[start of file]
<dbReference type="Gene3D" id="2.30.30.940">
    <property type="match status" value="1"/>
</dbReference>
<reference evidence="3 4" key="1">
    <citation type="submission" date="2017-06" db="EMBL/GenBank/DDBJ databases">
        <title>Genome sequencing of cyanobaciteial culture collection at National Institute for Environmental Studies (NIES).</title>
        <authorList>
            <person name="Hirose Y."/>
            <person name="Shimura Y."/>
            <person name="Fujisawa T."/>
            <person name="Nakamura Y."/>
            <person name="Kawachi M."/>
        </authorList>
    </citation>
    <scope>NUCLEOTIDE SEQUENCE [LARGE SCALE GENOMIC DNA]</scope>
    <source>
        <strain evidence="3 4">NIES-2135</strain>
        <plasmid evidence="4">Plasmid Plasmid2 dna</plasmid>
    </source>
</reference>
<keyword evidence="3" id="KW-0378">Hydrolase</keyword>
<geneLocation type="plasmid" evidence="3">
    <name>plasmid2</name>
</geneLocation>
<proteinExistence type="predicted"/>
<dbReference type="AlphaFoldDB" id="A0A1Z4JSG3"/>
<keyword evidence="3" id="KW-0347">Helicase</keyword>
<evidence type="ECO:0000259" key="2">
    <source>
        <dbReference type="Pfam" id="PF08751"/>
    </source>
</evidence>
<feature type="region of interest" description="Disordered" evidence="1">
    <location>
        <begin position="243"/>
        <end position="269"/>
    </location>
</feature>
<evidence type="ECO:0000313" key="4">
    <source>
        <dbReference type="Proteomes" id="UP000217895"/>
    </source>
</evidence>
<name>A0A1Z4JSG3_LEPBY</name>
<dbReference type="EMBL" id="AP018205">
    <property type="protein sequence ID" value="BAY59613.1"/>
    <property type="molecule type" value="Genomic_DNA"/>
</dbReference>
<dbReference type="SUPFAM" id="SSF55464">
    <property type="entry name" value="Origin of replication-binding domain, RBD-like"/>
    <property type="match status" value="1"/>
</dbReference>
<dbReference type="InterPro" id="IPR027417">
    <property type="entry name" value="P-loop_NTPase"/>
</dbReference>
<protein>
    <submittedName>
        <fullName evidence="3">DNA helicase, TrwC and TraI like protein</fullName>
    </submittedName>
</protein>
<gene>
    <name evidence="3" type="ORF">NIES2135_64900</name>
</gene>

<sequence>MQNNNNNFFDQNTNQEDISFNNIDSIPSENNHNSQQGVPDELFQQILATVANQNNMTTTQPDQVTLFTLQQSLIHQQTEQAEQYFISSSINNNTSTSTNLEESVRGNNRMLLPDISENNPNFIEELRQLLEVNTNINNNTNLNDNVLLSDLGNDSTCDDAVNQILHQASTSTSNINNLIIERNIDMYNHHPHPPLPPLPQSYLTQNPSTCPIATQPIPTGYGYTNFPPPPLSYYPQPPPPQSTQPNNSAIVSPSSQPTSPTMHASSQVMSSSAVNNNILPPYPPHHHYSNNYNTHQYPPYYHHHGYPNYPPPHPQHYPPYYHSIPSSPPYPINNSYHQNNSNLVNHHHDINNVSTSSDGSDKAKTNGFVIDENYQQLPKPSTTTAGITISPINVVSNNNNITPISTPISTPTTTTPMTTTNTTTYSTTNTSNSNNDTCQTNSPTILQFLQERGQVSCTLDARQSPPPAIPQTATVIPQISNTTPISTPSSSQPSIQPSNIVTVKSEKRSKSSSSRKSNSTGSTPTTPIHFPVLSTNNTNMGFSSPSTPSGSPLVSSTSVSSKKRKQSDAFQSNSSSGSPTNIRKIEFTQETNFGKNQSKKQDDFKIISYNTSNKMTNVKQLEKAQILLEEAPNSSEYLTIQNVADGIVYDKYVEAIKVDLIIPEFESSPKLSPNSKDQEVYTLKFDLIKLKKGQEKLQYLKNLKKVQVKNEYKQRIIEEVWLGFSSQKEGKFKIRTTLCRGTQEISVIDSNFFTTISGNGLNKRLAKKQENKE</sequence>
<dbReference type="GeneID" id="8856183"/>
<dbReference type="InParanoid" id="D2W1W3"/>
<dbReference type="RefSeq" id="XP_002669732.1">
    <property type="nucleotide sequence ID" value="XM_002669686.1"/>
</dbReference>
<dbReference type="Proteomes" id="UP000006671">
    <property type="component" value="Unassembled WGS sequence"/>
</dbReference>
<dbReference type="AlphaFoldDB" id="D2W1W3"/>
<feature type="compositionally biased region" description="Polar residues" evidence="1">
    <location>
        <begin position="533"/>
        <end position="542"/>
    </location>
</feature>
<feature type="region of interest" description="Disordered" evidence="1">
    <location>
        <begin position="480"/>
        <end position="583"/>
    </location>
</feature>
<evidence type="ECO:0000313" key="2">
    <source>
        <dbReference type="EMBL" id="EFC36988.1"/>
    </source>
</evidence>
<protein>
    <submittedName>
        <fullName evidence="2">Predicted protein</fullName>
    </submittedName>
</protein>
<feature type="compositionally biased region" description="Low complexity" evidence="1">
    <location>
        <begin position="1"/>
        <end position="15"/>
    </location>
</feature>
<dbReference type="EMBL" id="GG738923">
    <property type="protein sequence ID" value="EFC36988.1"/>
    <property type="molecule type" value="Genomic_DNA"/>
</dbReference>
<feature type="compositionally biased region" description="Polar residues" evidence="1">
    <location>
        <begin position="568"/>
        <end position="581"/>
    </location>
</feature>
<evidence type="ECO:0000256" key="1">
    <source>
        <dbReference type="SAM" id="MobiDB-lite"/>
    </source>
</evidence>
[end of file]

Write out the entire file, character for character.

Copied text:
<dbReference type="Gene3D" id="2.30.30.940">
    <property type="match status" value="1"/>
</dbReference>
<reference evidence="3 4" key="1">
    <citation type="submission" date="2017-06" db="EMBL/GenBank/DDBJ databases">
        <title>Genome sequencing of cyanobaciteial culture collection at National Institute for Environmental Studies (NIES).</title>
        <authorList>
            <person name="Hirose Y."/>
            <person name="Shimura Y."/>
            <person name="Fujisawa T."/>
            <person name="Nakamura Y."/>
            <person name="Kawachi M."/>
        </authorList>
    </citation>
    <scope>NUCLEOTIDE SEQUENCE [LARGE SCALE GENOMIC DNA]</scope>
    <source>
        <strain evidence="3 4">NIES-2135</strain>
        <plasmid evidence="4">Plasmid Plasmid2 dna</plasmid>
    </source>
</reference>
<keyword evidence="3" id="KW-0378">Hydrolase</keyword>
<geneLocation type="plasmid" evidence="3">
    <name>plasmid2</name>
</geneLocation>
<proteinExistence type="predicted"/>
<dbReference type="AlphaFoldDB" id="A0A1Z4JSG3"/>
<keyword evidence="3" id="KW-0347">Helicase</keyword>
<evidence type="ECO:0000259" key="2">
    <source>
        <dbReference type="Pfam" id="PF08751"/>
    </source>
</evidence>
<feature type="region of interest" description="Disordered" evidence="1">
    <location>
        <begin position="243"/>
        <end position="269"/>
    </location>
</feature>
<evidence type="ECO:0000313" key="4">
    <source>
        <dbReference type="Proteomes" id="UP000217895"/>
    </source>
</evidence>
<name>A0A1Z4JSG3_LEPBY</name>
<dbReference type="EMBL" id="AP018205">
    <property type="protein sequence ID" value="BAY59613.1"/>
    <property type="molecule type" value="Genomic_DNA"/>
</dbReference>
<dbReference type="SUPFAM" id="SSF55464">
    <property type="entry name" value="Origin of replication-binding domain, RBD-like"/>
    <property type="match status" value="1"/>
</dbReference>
<dbReference type="InterPro" id="IPR027417">
    <property type="entry name" value="P-loop_NTPase"/>
</dbReference>
<protein>
    <submittedName>
        <fullName evidence="3">DNA helicase, TrwC and TraI like protein</fullName>
    </submittedName>
</protein>
<gene>
    <name evidence="3" type="ORF">NIES2135_64900</name>
</gene>

<sequence>MQNNNNNFFDQNTNQEDISFNNIDSIPSENNHNSQQGVPDELFQQILATVANQNNMTTTQPDQVTLFTLQQSLIHQQTEQAEQYFISSSINNNTSTSTNLEESVRGNNRMLLPDISENNPNFIEELRQLLEVNTNINNNTNLNDNVLLSDLGNDSTCDDAVNQILHQASTSTSNINNLIIERNIDMYNHHPHPPLPPLPQSYLTQNPSTCPIATQPIPTGYGYTNFPPPPLSYYPQPPPPQSTQPNNSAIVSPSSQPTSPTMHASSQVMSSSAVNNNILPPYPPHHHYSNNYNTHQYPPYYHHHGYPNYPPPHPQHYPPYYHSIPSSPPYPINNSYHQNNSNLVNHHHDINNVSTSSDGSDKAKTNGFVIDENYQQLPKPSTTTAGITISPINVVSNNNNITPISTPISTPTTTTPMTTTNTTTYSTTNTSNSNNDTCQTNSPTILQFLQERGQVSCTLDARQSPPPAIPQTATVIPQISNTTPISTPSSSQPSIQPSNIVTVKSEKRSKSSSSRKSNSTGSTPTTPIHFPVLSTNNTNMGFSSPSTPSGSPLVSSTSVSSKKRKQSDAFQSNSSSGSPTNIRKIEFTQETNFGKNQSKKQDDFKIISYNTSNKMTNVKQLEKAQILLEEAPNSSEYLTIQNVADGIVYDKYVEAIKVDLIIPEFESSPKLSPNSKDQEVYTLKFDLIKLKKGQEKLQYLKNLKKVQVKNEYKQRIIEEVWLGFSSQKEGKFKIRTTLCRGTQEISVIDSNFFTTISGNGLNKRLAKKQENKE</sequence>
<dbReference type="GeneID" id="8856183"/>
<dbReference type="InParanoid" id="D2W1W3"/>
<dbReference type="RefSeq" id="XP_002669732.1">
    <property type="nucleotide sequence ID" value="XM_002669686.1"/>
</dbReference>
<dbReference type="Proteomes" id="UP000006671">
    <property type="component" value="Unassembled WGS sequence"/>
</dbReference>
<dbReference type="AlphaFoldDB" id="D2W1W3"/>
<feature type="compositionally biased region" description="Polar residues" evidence="1">
    <location>
        <begin position="533"/>
        <end position="542"/>
    </location>
</feature>
<feature type="region of interest" description="Disordered" evidence="1">
    <location>
        <begin position="480"/>
        <end position="583"/>
    </location>
</feature>
<evidence type="ECO:0000313" key="2">
    <source>
        <dbReference type="EMBL" id="EFC36988.1"/>
    </source>
</evidence>
<protein>
    <submittedName>
        <fullName evidence="2">Predicted protein</fullName>
    </submittedName>
</protein>
<feature type="compositionally biased region" description="Low complexity" evidence="1">
    <location>
        <begin position="1"/>
        <end position="15"/>
    </location>
</feature>
<dbReference type="EMBL" id="GG738923">
    <property type="protein sequence ID" value="EFC36988.1"/>
    <property type="molecule type" value="Genomic_DNA"/>
</dbReference>
<feature type="compositionally biased region" description="Polar residues" evidence="1">
    <location>
        <begin position="568"/>
        <end position="581"/>
    </location>
</feature>
<evidence type="ECO:0000256" key="1">
    <source>
        <dbReference type="SAM" id="MobiDB-lite"/>
    </source>
</evidence>